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Moldova

 
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Moldova

Foreign Trade

Within the Soviet economy, Moldova was an importer of industrial raw materials, fossil fuels, and manufactured goods. Its primary exports to other Soviet republics included wine and spirits, processed foods, clothing and textiles, and small amounts of electrical equipment.

Since independence, Moldova has struggled to reorganize its domestic economy and at the same time to reorient its foreign trade, finding new markets for its products and new sources for the essential imports it traditionally obtained from the Soviet Union. In 1991, however, 73 percent of Moldova's imports and 96 percent of its exports were still directed toward territories of the former Soviet Union. In addition, Moldova had a surplus of 572 million rubles in its trade with the former Soviet republics but a deficit of 875 million rubles in its trade with the rest of the world. This disparity clearly suggested the difficulty Moldova faced in restructuring its trade relationships, given that in 1994, 73 percent of Moldova's foreign trade was with other members of the CIS, and only 27 percent was with the West. In 1994 exports totaled 2,397 million lei (US$580 million), up 20 percent from 1993, and imports totaled 2,704 million lei (US$662 million), down 12 percent from 1993, resulting in a trade deficit of 307 million lei.

By 1992 Moldova had established joint ventures with Bulgaria, Germany, Hungary, Poland, Romania, Turkey, Vietnam, and the United States, and it had signed bilateral trade agreements with China, Denmark, Italy, the Netherlands, Spain, Sweden, Serbia and Montenegro, and ten of the former Soviet republics. In 1995 Moldova's major CIS trading partners were Russia, Ukraine, and Belarus, and its major non-CIS trading partners were Romania, Germany, the United States, Bulgaria, Hungary, and Italy. Barter accounted for over 41 percent of Moldova's total volume of foreign trade in 1994.

By the end of 1992, the United States government had signed several agreements with Moldova and had granted Moldova most-favored-nation status (see Glossary). A bilateral investment treaty was signed with the Moldovan government in April 1993. The Overseas Private Investment Corporation (OPIC) had signed a bilateral agreement with Moldova authorizing OPIC to provide loans, loan guarantees, and investment insurance to United States companies investing in Moldova. As of September 1994, 314 joint ventures had been established (partners included more than fifty from Romania, more than thirty from the United States, twentyfive from Germany, and twenty from Bulgaria), but only one-third are operational. Joint ventures account for only 2.3 percent of Moldova's industrial output and substantially less than 1 percent of Moldova's employment.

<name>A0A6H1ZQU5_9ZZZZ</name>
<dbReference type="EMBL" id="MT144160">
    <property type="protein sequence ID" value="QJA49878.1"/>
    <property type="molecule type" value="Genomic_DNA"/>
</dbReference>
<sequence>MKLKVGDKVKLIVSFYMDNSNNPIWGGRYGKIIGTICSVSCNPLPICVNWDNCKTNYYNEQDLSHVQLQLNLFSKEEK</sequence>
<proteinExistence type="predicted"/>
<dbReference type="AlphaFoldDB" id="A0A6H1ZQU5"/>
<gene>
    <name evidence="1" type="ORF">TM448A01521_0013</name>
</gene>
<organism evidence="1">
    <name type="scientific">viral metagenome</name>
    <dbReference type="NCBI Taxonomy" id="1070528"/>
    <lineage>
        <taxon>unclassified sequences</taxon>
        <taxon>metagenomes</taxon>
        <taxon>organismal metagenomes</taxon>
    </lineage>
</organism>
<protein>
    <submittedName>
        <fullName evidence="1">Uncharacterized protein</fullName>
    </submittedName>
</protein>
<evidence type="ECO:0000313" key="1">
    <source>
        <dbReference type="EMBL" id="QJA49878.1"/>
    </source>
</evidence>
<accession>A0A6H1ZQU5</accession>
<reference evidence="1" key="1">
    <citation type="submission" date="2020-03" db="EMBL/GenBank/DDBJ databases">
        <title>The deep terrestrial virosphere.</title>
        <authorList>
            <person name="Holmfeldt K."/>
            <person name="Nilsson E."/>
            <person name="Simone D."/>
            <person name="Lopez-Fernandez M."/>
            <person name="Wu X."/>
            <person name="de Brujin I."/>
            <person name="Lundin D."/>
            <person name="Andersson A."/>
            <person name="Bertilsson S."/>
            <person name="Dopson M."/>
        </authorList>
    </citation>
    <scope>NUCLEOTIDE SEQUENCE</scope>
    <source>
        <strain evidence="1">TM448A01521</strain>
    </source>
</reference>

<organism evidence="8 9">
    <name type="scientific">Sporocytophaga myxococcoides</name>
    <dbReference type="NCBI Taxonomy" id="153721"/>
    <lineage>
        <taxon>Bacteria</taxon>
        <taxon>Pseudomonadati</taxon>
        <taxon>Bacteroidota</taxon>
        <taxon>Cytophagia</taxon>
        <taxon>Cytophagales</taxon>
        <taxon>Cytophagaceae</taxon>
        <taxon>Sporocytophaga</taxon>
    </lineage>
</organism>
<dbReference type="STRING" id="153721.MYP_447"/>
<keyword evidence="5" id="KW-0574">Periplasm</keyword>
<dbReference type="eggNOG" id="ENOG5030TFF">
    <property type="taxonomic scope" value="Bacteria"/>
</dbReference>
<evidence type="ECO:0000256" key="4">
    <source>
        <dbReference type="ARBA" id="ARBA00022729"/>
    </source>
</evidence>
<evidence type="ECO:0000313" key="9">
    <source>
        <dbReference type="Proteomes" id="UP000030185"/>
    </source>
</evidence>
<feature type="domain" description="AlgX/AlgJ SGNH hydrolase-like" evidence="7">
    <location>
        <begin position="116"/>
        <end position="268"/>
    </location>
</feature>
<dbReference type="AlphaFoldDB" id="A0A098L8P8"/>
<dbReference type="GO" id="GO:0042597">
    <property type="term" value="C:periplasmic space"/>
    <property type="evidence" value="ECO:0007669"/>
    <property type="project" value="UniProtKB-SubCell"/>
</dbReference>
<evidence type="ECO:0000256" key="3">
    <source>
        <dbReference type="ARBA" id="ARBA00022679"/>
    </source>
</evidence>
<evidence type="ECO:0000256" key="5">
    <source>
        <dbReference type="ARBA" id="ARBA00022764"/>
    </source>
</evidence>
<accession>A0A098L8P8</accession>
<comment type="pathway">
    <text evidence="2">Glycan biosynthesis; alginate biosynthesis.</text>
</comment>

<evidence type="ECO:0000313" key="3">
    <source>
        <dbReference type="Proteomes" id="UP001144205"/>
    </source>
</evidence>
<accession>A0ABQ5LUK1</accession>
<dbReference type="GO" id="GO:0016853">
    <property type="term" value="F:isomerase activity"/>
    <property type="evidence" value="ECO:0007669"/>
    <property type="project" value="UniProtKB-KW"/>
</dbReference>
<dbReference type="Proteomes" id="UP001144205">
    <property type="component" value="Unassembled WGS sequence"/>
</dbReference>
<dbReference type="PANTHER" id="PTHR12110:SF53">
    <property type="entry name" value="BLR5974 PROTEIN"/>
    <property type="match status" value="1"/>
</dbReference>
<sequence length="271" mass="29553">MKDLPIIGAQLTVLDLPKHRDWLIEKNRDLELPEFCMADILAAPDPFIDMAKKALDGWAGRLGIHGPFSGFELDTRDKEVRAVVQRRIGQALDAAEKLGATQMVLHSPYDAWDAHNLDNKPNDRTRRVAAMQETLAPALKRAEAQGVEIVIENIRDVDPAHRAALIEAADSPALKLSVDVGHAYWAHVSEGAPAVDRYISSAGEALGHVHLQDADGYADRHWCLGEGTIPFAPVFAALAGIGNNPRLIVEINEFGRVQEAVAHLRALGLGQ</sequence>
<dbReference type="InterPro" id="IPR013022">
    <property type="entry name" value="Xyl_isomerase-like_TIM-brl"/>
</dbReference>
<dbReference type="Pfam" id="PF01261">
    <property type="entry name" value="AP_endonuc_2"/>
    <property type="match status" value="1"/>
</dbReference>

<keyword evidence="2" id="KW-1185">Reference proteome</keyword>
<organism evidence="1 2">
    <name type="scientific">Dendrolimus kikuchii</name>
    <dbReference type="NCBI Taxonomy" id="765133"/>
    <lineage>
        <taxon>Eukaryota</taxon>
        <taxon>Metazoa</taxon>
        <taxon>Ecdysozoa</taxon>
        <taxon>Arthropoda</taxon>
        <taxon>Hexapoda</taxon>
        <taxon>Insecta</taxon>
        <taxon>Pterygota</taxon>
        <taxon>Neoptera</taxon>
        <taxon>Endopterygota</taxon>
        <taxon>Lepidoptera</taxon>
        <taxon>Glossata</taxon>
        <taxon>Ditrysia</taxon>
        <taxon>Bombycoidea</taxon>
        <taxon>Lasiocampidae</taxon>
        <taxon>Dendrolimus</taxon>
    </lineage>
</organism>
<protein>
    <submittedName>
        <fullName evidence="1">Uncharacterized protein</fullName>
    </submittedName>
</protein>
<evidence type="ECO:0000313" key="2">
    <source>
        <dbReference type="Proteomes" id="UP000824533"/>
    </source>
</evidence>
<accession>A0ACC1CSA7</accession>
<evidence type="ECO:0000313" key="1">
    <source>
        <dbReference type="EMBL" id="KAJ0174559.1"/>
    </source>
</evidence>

In 1992 Moldova became a member of the International Monetary Fund (IMF--see Glossary) and the World Bank (see Glossary), making it eligible to receive financing for capital infrastructure projects. (The Moldovan government consulted with the IMF on a plan of economic reform that year and immediately implemented a number of reform measures.) Moldova and United States companies investing in Moldova are also eligible to receive loans from the European Bank for Reconstruction and Development (EBRD), which emphasizes programs and activities that support privatization, financial reform, industrial restructuring, the creation and strengthening of infrastructure, inflows of foreign investment, and environmental remediation. In addition, the Moldovan government has signed the Group of Seven (see Glossary) external debt agreement; its share of the external debt of the former Soviet Union was determined to be US$1.7 billion. An agreement was signed in 1993 by Moldova and Russia transferring this debt to Russia and renouncing any claims by Moldova on properties of the former Soviet Union. In November 1994, Moldova signed a partnership and cooperation agreement with the European Union (EU).

In 1992 the Moldovan parliament adopted the Law on Foreign Investment (later amended in July 1994). This law was developed in cooperation with representatives of foreign enterprises and the World Bank and is recognized as the best of all such laws in countries belonging to the CIS. Together with changes in the tax law, the Law on Foreign Investment has made Moldova a much easier place for foreign companies to do business.

By 1995 the government of Moldova had relaxed most of its restrictions on the country's foreign trade. Importers and exporters no longer had to be registered, but export licenses were still needed for certain goods, such as grains, energy resources, animal hides, and special products (including arms, precious metals, and chemical products).

Data as of June 1995

Moldova - TABLE OF CONTENTS

  • THE ECONOMY


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